Muazzez Ilmiye Çığ is a 108-year-old Turkish archaeologist who specializes in the study of the Sumerian civilization. Speaking to Anadolu Agency (AA) in an exclusive interview, Çığ, who made significant contributions to scientific studies in Sumerology with her world-famous work, said that working at museums instead of following a career in the academic world turned her life around. She said that the work she did in museums is what led her to her specialty.
Çığ was born in northwestern Bursa province in 1914 to Crimean Tatar parents, both of whose families had immigrated to Turkey. Completing her primary studies in northern Çorum province, Çığ graduated from a training facility for elementary school teachers at the age of 17. Educating children for nearly five years in Eskişehir, she later enrolled at the Department of Hittitology-Sumerology of Ankara University's Faculty of Language, History and Geography in 1936. Noting that she is extremely happy to have chosen Sumerology in her studies, Çığ said: "After I graduated from the department, our German professor wanted me to stay at the university. I didn't want to because I was engaged at the time. I thought ‘what if my fiance can't stay at the university so I can become an academician?' Afterward, they assigned me to the Istanbul Archaeological Museums."
Çığ thinks that her assignment to the museum was a big turning point in her life: "That was the greatest time of my life. The work I did there brought me to today. Those were tremendous times. We wrote many articles and found an opportunity to work together with foreigners." According to the Sumerologist, she and her coworkers wrote eight books for those who studied Sumerian science during their time at the Istanbul Archaeological Museums.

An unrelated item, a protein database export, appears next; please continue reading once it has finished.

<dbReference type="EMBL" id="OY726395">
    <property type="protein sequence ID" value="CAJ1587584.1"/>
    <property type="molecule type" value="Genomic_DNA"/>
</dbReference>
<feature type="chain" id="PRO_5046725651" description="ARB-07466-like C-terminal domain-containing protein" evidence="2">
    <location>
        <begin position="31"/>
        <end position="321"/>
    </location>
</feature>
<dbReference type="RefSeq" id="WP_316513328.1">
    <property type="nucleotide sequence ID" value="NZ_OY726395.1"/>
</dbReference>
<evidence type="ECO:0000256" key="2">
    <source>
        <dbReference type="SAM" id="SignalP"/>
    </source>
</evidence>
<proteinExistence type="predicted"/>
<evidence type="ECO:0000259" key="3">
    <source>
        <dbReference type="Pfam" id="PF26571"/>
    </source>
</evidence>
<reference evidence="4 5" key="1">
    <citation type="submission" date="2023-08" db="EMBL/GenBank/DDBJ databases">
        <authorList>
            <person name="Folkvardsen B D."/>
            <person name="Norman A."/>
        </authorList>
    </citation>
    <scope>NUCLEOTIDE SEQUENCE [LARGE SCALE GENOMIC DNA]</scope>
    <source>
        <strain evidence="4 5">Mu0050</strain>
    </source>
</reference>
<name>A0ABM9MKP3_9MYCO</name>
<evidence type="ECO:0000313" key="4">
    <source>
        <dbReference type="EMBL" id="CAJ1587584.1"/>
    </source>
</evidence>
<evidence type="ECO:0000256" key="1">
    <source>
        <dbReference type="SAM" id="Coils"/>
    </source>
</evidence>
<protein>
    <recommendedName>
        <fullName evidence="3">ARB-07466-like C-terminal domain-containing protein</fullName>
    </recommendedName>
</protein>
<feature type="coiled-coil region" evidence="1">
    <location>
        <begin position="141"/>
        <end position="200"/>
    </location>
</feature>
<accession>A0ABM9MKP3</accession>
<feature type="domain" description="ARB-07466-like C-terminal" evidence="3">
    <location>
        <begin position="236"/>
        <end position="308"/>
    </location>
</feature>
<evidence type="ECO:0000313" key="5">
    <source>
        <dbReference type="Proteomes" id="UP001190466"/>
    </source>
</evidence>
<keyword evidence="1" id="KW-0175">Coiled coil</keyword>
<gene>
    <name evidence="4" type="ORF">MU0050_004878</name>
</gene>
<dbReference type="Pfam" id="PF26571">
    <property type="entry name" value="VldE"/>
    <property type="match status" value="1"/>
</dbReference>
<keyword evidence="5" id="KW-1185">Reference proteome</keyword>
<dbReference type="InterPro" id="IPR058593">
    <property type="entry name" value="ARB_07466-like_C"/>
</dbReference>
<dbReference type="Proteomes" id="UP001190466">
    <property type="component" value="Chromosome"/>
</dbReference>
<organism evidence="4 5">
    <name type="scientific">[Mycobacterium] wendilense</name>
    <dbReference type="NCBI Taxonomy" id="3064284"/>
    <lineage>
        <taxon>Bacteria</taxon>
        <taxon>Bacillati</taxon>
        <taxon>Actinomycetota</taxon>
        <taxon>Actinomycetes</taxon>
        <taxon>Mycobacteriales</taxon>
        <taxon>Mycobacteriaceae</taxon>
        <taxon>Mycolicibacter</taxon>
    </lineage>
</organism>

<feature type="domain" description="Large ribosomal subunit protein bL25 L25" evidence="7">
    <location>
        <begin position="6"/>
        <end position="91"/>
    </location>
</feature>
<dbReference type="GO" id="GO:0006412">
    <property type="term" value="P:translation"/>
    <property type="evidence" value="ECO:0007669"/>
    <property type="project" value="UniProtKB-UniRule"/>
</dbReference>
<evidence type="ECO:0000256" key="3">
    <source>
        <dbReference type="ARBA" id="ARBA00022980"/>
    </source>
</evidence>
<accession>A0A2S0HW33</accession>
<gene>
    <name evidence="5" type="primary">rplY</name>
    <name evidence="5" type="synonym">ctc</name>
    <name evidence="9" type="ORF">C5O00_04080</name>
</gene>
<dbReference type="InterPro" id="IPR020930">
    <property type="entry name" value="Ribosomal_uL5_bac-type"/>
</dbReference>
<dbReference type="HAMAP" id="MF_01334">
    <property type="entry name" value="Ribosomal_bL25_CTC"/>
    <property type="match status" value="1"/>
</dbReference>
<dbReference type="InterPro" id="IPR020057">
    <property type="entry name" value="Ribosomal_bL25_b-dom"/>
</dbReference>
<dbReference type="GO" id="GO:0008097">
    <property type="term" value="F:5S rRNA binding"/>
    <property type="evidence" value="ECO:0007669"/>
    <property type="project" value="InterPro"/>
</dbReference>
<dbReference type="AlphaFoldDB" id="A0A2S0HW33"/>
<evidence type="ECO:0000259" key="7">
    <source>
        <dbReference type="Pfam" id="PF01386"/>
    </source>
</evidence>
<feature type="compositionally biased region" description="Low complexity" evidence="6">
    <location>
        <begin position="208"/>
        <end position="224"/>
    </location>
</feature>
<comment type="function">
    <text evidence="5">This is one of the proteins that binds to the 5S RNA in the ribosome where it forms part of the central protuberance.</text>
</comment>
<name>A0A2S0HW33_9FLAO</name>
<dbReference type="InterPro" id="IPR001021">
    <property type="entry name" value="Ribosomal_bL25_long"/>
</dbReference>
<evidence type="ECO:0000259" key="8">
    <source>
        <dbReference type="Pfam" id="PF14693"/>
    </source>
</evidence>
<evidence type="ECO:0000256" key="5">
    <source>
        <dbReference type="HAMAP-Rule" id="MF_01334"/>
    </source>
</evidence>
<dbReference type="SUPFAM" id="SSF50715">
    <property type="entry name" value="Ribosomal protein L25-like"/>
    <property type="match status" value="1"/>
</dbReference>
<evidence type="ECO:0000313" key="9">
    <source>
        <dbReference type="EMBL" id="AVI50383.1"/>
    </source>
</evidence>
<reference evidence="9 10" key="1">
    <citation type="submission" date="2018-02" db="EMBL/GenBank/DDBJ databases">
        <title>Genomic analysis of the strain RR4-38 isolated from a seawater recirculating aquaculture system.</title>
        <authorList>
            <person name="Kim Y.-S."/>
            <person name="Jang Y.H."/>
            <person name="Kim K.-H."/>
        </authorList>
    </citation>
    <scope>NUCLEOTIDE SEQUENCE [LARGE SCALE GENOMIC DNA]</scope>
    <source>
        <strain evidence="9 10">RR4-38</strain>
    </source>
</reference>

Çığ cannot sustain her studies in Sumerology anymore, but she said that she follows the books released in this field. According to her, there are not many people working on Sumerology either at home or abroad. "Although the whole culture of humanity started from Sumer, there are not enough people researching this civilization. The West found the mother of all its culture in the Greeks. Today, it turns out that the mother of all cultures are the Sumerians. For this reason, we need to know more about them."
Although she is famously recognized in the field of Sumerology, Çığ does not feel there is anything special about her. "I am only happy when I see that my books are being read and shown interest," she said. She further mentioned that the secret to success is to work without thinking. "Youngsters should work without thinking things like ‘What will happen now? What am I going to do with it?' I worked hard, really hard throughout my career."
Çığ also added that women made great progress all around the world over the years, and there are women who are extremely successful in science, technology, art and all fields and who receive awards today. She also said it took 80 years for Turkish women to make the progress Europe made in the Renaissance in 400 years, praising the efforts of the country and its women.
When asked about Mustafa Kemal Atatürk, the founder of the Turkish republic, Çığ said that Atatürk had wanted to teach society about its language, history and culture. "This was why he founded the Ankara University Faculty of Language, History and Geography. The faculty was only to train staff and people to teach the Turkish language, history and culture. How would these children learn who the Turks were? They would learn about all the nations that the Turks had relations with from their sources. Turks had relations mostly with the Chinese. They also had relations with Russians, Arabs, Greeks and Hungarians. All resources belonging to these nations and featuring information about Turks were added to the collection of the faculty. Thus, Atatürk made a very important contribution to Turkish culture," she explained.